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Amateur discovers new plant

JERRY McBRIDE/Durango Herald

Al Schneider uses a loupe to get a closer look at the Ipomopsis ramosa, a flower he discovered near Roaring Creek Road north of Dolores.

By Dale Rodebaugh Herald staff writer


The drought hasn’t treated the Ipomopsis ramosa well, but the species will bounce back, Al Schneider said as he pointed to withered flower stems along Roaring Creek Road about 30 miles north of here.

Only a few of the flowers displayed their delicate coral-colored blooms.

Schneider, a retired English professor and amateur botanist who lives in Lewis, has reason to keep his eye on the Ipomopsis ramosa.

He’s credited with discovering the flower, to which he gave a common name: Coral ipomopsis.

Recognition came slowly, which isn’t unusual in the world of botany, Schneider said. He first noticed the species in June 2006 while driving Roaring Creek Road with his wife, Betty.

Several prominent botanists examined specimens and told him it was a variant of an already-known species.

But doubt nagged as he observed the flower time and again while traveling the road on his way to hike the Colorado Trail.

In early 2011, he made a minute analysis of the flower, the findings of which were corroborated by professionals in the field.

Finally, it was confirmed as a new species in November 2011 after the two top experts on Phlox family members (of which the Ipomopsis ramosa is one) recognized its one-of-a-kind attributes.

“There is no local, national or international authority in botany as there is in birding,” Schneider said. “In botany, consensus and time count. There is no final, single arbiter.”

He held a blossom of the Ipomopsis ramosa next to one from an Ipomopsis aggregata growing nearby, pointing to differences that at a cursory glance escape the untrained eye.

Schneider arrived in Southwest Colorado in 1990 after a career in academia. He taught English at the University of Wyoming and at Saint Louis Community College in Missouri.

A lifelong interest in nature, particularly botany, and a keen eye paid off with two earlier botanic discoveries.

In August 2008, Schneider came across a flower he didn’t recognize while helping Peggy Lyon, a Colorado Natural Heritage Program field botanist, catalog plants in Lone Mesa State Park.

Three months later, he published information about the Gutierrezia elegans, a member of the sunflower family that displays abundant yellow blossoms.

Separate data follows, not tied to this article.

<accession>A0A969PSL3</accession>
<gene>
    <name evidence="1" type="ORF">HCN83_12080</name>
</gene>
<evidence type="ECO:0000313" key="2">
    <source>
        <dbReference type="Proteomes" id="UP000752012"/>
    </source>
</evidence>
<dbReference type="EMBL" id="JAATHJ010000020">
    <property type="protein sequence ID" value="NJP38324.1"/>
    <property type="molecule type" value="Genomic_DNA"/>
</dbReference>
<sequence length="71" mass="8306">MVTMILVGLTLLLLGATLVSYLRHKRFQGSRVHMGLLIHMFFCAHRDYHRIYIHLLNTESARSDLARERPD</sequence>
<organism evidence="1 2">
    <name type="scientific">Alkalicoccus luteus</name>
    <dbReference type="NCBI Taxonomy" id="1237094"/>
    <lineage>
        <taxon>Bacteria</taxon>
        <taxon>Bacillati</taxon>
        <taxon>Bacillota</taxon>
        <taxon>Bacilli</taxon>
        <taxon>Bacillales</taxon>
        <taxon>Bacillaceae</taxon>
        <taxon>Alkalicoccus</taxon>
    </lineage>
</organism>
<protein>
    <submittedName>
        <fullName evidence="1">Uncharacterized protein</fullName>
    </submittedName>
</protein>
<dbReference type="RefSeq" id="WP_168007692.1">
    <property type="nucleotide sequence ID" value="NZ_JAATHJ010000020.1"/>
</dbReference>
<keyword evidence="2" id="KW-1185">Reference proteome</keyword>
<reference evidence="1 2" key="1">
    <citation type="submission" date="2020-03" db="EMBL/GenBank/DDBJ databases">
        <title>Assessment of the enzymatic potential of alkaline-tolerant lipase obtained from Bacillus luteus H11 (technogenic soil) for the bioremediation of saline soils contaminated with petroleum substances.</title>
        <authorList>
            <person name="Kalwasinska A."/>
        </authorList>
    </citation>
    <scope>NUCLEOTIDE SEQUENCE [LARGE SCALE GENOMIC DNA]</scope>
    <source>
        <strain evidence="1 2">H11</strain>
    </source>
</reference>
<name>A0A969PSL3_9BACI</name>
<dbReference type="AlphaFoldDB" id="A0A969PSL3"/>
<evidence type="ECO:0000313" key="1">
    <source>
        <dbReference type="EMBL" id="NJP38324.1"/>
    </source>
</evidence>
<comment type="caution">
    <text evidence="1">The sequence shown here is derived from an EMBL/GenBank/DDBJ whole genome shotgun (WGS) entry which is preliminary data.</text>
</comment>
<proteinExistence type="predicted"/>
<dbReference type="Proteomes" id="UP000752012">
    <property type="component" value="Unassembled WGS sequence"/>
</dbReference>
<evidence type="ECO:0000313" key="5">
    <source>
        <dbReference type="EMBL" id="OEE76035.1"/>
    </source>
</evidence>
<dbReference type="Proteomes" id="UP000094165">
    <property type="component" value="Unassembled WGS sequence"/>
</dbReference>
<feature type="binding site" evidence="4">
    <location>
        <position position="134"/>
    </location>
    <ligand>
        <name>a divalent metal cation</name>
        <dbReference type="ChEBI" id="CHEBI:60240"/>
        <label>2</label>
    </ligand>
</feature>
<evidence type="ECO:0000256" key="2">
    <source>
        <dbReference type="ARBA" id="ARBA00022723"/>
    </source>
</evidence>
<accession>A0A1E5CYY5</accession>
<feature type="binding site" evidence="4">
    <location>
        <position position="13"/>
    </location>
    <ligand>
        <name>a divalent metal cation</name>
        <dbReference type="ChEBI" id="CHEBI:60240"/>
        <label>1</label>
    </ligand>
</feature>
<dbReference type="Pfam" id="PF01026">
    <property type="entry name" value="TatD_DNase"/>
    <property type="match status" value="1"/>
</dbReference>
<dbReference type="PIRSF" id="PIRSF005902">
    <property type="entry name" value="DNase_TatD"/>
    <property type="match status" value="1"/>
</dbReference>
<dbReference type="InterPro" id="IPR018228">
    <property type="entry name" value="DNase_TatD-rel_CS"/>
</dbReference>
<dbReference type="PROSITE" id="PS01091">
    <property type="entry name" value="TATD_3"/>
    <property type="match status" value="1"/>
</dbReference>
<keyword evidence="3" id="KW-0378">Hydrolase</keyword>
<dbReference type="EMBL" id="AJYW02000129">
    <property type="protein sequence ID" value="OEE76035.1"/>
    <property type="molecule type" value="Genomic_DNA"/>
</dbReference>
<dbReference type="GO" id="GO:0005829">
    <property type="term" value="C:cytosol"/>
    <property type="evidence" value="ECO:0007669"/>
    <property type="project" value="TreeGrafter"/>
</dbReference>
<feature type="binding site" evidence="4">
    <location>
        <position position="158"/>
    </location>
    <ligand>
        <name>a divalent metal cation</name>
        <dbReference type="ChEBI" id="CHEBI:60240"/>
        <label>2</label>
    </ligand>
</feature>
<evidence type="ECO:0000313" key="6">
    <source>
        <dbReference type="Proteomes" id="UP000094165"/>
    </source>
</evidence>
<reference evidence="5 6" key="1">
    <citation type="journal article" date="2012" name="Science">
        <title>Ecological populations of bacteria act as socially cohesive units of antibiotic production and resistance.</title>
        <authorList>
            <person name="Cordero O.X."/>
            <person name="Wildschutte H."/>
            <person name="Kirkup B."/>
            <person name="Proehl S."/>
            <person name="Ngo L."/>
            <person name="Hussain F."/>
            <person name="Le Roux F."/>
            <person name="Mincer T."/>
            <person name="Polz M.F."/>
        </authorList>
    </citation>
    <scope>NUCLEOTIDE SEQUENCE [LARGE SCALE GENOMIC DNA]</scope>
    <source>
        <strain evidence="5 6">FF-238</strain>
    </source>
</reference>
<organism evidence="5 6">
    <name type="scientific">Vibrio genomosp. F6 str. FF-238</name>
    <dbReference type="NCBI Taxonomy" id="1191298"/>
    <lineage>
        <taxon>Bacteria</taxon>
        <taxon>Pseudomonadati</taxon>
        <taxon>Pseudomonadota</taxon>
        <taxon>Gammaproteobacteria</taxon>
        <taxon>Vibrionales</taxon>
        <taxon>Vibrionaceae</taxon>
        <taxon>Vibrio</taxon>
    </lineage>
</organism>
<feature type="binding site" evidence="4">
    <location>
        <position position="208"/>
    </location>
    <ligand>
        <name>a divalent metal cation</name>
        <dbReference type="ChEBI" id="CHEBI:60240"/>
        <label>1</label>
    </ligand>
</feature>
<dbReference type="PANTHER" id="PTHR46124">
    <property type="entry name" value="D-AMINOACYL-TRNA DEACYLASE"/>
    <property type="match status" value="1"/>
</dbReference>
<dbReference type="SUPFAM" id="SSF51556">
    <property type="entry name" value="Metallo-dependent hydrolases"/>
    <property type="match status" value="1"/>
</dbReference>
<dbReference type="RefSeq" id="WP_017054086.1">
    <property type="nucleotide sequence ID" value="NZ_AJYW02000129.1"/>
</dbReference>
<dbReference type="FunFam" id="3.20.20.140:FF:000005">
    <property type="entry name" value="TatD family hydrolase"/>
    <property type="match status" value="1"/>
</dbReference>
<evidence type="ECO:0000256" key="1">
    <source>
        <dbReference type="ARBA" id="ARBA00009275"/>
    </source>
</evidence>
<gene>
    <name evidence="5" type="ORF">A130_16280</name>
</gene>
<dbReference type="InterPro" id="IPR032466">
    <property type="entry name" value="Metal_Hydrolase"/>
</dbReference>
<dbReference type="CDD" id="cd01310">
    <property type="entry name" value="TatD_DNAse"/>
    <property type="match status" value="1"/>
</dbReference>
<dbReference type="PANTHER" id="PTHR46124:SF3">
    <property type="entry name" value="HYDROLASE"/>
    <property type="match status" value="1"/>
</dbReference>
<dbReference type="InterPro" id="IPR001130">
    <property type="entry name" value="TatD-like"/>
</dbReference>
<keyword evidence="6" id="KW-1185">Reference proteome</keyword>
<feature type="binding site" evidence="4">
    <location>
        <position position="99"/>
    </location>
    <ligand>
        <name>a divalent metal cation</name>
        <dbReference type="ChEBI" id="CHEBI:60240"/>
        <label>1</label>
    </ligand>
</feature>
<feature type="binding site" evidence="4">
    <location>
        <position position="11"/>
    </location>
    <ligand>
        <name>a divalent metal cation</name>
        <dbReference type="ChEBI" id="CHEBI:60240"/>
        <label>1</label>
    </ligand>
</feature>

Earlier the same year, Schneider was hiking with his wife in Lone Mesa State Park when he found a ground-hugging plant with yellow flowers. But new-species recognition for the Packera mancosana, a member of the sunflower family, wasn’t established until June 2011.

Lone Mesa State Park, 23 miles northwest of here, is under development and closed to general access. Special activities are allowed with a permit – elk hunting, a butterfly count and cataloging of plants.

The Ipomopsis ramosa grows most frequently in disturbed and undisturbed Cutler formation red sandstone at elevations ranging from 8,200 to 9,200 feet. It prefers steep slopes with south, southwest or southeast exposures.

“It’s common in this valley, but not common throughout Montezuma County,” he said.

Lyon, who has been with the Colorado Natural Heritage Program for 18 years, said there are 13,000 locations in Colorado with rare plants, animals or natural communities (specific combinations of species).

“We keep track of hundreds of vascular plants and nonvascular species such as mosses and lichen,” Lyon said.

Species are ranked from 1 to 5 statewide and globally, with 1 being rare and 5 common, she said. Rankings of 4 and 5 don’t get much attention.

At this point, Schneider’s three discoveries should carry a No. 1 ranking globally and in Colorado because they’re not known to exist in more than one place, Lyon said.

The discovery of the Ipomopsis ramosa paves the way for in-depth studies of the species, Schneider said.

Interested scientists could study the soil, elevation and temperature most favorable to the species; how its seeds propagate; whether it has predators or if it hybridizes. The current emphasis on genetics in college botany could result in a study of its DNA.

The two earlier discoveries take nothing from the thrill of his latest find, Schneider said.

“They’re different, but they’re all special,” Schneider said. “Each one was brand new – the same as the 1,000 flowers on my website were new to me at one time.”


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